Backpacking Serbia, Montenegro, Croatia and Bosnia & Herzegovina
Tej Parikh uproots the unique region’s culture and history
Shaped by the ravages of war and conflict, the Western Balkans are emerging through the hardened spirit of its people. Set among a backdrop of undulating mountainsides and concealed coastal ports, a deep-rooted history and diverse culture seeps through the veins of every village and city.
Begin in the nocturnal Serbian capital. Wander the Kalemegdan Citadel fortress before dusk, and gaze at the incandescent bridges traversing the Sava River as it merges with the mighty Danube. Then roam along the pedestrianised Knez Mihailova Street, taking in the mishmash of soviet-style buildings and cafes before dining over traditional Serbian food at the unnamed ‘?’ restaurant – supposedly the oldest restaurant in Belgrade. End the evening bar-hopping in the pulsating ‘Silicon Valley’ (Strahinjica Bana Street), so-called for the silicone attributes of trophy girlfriends accompanying their male counterparts.
The fortified old Montenegrin town of Kotor rests on the shores of southern Europe’s deepest fjord. Lose yourself in the mazy cobbled streets; navigating through narrow alleyways and under low-lying archways. Hike the 1500 steps to the mountains above Kotor to see the bronzed rooftops, piazzas and the St Tryphon Cathedral from a different perspective, as the outer edges of the town reflect in the stillness of the Kotor fjord. Then sample a chilled Nikšićko beer at the fashionable Cesare cafe-cum-bar.
Enter the World Heritage listed old town through the Pile Gate, which opens out into the grand Placa promenade. Visit the baroque St Blaise’s Church and then weave around to the Old Port to watch the tightly-roped fishing boats gently bob under the shadow of the old city walls. Navigate to the northern outer wall, Peline, and then look down through the narrow steep streets carving through the old town, exposing the rose-tiled roofs and St Ignatius Church through its slits. Then rest hypnotised by breaking sea waves crashing in the cove sheltered by the imposing Fort Bokar and Fort Lovrijenac – of Game of Thrones fame.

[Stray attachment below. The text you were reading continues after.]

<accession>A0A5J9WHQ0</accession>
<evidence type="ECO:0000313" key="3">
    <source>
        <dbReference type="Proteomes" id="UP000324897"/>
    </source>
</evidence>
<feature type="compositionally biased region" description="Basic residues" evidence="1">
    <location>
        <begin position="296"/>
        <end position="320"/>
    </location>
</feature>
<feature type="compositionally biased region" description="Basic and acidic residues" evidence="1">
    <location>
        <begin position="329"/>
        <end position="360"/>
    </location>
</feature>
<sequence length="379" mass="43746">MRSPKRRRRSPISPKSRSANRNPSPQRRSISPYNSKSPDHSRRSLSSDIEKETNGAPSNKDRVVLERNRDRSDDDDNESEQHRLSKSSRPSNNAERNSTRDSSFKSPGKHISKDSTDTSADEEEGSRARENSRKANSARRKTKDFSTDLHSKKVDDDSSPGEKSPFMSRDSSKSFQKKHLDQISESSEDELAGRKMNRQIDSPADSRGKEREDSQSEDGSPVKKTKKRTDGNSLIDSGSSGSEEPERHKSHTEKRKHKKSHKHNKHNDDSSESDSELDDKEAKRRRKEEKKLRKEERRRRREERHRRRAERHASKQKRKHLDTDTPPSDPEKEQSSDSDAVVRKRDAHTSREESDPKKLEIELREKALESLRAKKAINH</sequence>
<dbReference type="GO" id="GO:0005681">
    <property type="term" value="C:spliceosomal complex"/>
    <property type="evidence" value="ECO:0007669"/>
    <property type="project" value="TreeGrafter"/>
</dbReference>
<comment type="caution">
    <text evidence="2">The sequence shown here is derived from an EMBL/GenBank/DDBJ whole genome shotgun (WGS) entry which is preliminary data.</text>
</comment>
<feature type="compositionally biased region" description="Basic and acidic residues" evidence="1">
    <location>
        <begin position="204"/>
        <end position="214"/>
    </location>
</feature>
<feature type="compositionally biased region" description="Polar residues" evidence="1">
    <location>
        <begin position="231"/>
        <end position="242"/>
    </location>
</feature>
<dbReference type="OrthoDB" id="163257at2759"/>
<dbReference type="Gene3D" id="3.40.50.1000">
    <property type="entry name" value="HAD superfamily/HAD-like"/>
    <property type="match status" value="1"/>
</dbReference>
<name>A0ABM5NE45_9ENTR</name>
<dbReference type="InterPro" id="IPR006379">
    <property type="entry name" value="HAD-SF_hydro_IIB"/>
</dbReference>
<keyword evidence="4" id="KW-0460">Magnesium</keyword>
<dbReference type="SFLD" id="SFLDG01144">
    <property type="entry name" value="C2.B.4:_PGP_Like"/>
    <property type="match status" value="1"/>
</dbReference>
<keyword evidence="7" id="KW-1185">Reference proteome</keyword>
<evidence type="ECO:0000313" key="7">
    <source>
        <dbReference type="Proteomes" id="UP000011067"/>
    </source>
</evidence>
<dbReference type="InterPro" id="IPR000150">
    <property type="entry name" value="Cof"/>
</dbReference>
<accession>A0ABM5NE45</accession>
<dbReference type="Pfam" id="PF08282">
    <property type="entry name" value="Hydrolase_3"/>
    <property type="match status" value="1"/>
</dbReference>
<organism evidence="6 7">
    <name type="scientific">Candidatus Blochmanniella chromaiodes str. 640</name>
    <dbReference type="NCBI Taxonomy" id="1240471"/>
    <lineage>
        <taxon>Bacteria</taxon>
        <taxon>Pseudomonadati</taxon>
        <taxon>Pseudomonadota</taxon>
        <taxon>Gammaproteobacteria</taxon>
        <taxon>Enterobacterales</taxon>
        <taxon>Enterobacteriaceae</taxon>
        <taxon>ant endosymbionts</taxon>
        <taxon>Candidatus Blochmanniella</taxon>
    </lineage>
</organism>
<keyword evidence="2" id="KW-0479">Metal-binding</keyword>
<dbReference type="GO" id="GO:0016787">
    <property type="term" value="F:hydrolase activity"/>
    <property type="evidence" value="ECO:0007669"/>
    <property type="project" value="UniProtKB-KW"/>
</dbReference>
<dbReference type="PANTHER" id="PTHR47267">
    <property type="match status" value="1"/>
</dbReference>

Mostar, Bosnia & Herzegovina
First head to the Stari Most; the iconic steeply-arched old bridge, which crosses majestically over the lagoon blue Neretva River. Marvel at Mostar’s story at the Old Bridge Museum, as the town emerges from the rubble of conflict in 1993. Venture across to the cobbled Ottoman quarter, sniffling Bosnian coffee and sampling the local crafts, as the milieu of church crosses and mosques adds to the ambiance. Revel in the dramatic mountain and riverside scenery winding through the Bosnian countryside en-route to Sarajevo, passing through the quaint towns of Jablanica and Konjic on the banks of the Neretva.
Sarajevo, Bosnia & Herzegovina
End in ‘Europe’s Jerusalem’. Stroll through the trades shops of Basacarsija bazaar tasting Bosnia’s Turkish heritage; catching a whiff of Bosnian coffee emanating from cafe dens, or ‘Hans’, and taste the prized cevapcici minced meat. Enter the next stage of Sarajevo’s history wandering through large Austro-Hungarian streets through socialist blocks and grandiose buildings like the national library – set among the domineering Gazi-Husrevbey mosque and Catholic Cathedral. Venture closer to the Latin Bridge – stand on history, 100 years on, at the site of the assassination of Archduke Franz Ferdinand, a catalyst for WW1. Haggle in the outdoor market, before taking in the sparkling bridged Miljacka River on your way to traditional dining at the Inat Kuca wooden house.
Tej Parikh is a freelance writer specialising in travel and international development. He has written articles for the Guardian, various NGOs and social think-tanks. His travels have taken him to the Middle East, Colombia and the Himalayas, amongst others, and have been inspired by his passion for ‘off the beaten track’ travel, and learning about different cultures. His unique prose is to illuminate conventional thought and societal trends by drawing on his experiences travelling. This is showcased in his blog where he raises debates on issues from Facebook to the economics of happiness.
If you need any more information on the Himalayas just get in touch with Tej via his blog tejparikh90.wordpress.com.